In 2005 the Association of University Directors of Estates commissioned the University of Westminster to develop a guide for carrying out POEs in the UK’s higher education sector. The result has been a framework within which estates managers can both carry out a variety of POE investigations but also gather together and share the information. This work was driven partly by the need to get better and more systematic information about managing buildings in a changing environment but also because the Higher Education Funding Council in England, which sponsors many university building projects, was making POE a condition of providing the money.

Although the project was carried out for the education sector, the framework is applicable within all sectors. It is founded on:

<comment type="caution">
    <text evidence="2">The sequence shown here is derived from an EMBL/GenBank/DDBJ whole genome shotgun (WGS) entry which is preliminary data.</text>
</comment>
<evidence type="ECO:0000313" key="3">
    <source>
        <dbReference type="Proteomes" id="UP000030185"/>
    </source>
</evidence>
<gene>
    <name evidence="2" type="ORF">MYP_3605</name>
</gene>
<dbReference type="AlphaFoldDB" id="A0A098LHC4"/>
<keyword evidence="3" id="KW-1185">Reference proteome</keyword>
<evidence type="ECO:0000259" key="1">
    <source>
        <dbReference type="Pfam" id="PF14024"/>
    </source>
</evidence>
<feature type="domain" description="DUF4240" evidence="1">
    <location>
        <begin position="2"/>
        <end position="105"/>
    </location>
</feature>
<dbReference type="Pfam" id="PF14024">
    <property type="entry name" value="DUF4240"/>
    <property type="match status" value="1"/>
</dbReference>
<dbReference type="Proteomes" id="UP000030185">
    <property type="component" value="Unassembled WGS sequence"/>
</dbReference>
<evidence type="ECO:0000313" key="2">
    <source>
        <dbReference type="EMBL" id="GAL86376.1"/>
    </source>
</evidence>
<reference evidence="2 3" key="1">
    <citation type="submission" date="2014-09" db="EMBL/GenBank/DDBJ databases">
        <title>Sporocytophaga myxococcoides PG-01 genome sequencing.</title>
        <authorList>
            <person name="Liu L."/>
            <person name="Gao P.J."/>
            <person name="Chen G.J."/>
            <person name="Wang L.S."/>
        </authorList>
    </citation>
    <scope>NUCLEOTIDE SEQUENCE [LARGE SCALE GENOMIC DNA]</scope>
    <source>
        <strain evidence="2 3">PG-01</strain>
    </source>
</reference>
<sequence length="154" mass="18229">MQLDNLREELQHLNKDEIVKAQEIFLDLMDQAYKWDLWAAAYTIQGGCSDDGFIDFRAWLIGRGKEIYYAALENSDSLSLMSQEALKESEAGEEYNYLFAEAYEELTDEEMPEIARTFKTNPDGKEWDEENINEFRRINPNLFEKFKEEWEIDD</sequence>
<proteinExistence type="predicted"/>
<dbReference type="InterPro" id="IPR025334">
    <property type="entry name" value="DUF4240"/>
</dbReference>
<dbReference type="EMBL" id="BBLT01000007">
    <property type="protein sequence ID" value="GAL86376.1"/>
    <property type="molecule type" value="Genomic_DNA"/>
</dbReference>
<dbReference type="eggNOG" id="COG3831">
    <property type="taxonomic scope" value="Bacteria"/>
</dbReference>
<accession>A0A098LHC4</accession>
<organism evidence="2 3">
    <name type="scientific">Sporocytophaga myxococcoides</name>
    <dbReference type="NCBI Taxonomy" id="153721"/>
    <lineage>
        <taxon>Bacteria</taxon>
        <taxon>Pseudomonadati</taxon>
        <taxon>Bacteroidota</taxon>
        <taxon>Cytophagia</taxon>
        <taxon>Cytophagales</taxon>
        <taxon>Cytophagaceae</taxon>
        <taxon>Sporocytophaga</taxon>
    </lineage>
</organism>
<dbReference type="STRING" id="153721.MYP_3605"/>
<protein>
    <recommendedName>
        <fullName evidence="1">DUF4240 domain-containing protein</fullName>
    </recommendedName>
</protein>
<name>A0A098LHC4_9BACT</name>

.....The systematic collection of information: POE provides important feedback on how the building and its systems are performing. It should provide feedback on the initial project brief and answer whether the brief was met, and indeed whether the brief was correct in the first place. POE should also provide feed forward for the next project, so that useful information on lessons learned is fed into the brief. Many higher education institutions build regularly, either those projects are new buildings or remodelling of existing buildings. Finally, it provides the opportunity for identifying the lessons from these projects and feeding them into other projects.